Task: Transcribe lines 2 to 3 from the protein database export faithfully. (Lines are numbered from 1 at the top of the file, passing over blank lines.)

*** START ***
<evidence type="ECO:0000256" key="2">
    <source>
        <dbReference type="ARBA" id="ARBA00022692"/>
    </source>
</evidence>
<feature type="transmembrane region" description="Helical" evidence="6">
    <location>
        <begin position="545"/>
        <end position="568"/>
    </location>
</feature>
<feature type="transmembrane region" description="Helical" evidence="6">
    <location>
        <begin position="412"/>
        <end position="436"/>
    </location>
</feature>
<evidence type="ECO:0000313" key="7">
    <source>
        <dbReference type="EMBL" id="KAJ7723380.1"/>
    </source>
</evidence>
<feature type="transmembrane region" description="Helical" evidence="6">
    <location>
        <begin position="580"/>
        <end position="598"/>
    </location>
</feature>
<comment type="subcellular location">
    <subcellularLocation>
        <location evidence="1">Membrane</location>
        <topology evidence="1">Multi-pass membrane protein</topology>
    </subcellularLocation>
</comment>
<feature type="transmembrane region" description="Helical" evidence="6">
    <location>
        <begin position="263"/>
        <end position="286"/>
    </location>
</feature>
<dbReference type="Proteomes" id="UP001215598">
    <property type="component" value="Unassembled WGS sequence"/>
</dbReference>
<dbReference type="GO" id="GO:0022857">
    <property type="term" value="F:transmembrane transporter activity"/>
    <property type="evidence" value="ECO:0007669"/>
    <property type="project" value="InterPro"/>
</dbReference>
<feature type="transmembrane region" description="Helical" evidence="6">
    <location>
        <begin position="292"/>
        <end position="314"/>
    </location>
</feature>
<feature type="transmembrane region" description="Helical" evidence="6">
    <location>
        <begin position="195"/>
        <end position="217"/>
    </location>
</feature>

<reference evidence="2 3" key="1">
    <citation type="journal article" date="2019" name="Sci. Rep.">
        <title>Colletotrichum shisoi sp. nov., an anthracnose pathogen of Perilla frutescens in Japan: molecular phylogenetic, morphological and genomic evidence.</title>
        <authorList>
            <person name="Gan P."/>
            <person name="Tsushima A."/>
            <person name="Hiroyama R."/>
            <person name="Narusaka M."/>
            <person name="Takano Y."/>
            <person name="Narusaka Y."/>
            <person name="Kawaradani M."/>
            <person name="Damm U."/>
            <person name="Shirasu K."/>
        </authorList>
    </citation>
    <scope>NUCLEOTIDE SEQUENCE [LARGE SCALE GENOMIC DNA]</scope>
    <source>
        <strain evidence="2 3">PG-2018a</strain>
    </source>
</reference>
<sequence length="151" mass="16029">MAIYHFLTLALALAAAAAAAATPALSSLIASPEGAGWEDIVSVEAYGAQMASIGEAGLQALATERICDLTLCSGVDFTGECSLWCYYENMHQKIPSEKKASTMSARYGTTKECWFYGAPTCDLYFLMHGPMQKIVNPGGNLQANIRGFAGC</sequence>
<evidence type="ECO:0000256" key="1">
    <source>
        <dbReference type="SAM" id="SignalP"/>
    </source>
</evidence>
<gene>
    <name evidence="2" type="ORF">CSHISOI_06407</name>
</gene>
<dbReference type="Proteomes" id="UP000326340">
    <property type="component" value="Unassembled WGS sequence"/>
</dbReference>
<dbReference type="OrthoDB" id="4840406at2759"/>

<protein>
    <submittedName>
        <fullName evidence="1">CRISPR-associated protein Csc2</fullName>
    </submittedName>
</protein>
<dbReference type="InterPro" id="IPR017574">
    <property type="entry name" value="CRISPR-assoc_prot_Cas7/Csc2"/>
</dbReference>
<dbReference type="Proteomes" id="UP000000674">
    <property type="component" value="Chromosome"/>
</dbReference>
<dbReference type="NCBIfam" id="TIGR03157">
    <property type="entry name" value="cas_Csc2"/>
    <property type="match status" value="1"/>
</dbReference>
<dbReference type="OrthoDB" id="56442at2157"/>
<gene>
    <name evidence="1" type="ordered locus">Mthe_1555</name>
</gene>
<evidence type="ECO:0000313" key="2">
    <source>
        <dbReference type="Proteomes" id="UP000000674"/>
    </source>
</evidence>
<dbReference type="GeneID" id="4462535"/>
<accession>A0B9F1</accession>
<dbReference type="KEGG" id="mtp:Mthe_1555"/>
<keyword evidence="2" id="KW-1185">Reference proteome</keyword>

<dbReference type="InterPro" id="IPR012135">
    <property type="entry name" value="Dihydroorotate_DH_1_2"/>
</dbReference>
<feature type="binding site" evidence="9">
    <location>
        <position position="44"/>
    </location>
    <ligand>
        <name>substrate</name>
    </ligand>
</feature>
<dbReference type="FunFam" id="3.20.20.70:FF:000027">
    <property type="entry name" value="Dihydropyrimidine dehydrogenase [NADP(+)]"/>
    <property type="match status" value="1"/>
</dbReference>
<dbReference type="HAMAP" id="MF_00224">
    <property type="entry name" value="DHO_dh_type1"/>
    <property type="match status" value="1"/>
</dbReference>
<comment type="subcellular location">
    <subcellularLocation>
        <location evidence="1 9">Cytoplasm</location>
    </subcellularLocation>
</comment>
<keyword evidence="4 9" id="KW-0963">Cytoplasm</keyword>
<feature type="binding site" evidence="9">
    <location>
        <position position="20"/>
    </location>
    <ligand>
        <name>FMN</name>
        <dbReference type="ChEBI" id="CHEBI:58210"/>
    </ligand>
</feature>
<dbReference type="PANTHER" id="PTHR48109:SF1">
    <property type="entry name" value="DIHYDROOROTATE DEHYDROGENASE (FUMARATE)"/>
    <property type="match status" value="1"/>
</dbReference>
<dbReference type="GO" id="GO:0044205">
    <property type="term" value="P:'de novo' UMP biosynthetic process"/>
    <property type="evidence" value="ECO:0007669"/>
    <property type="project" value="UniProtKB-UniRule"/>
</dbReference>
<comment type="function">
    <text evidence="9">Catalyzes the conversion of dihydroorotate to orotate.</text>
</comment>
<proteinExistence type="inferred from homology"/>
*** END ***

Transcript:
    <source>
        <dbReference type="ARBA" id="ARBA00022692"/>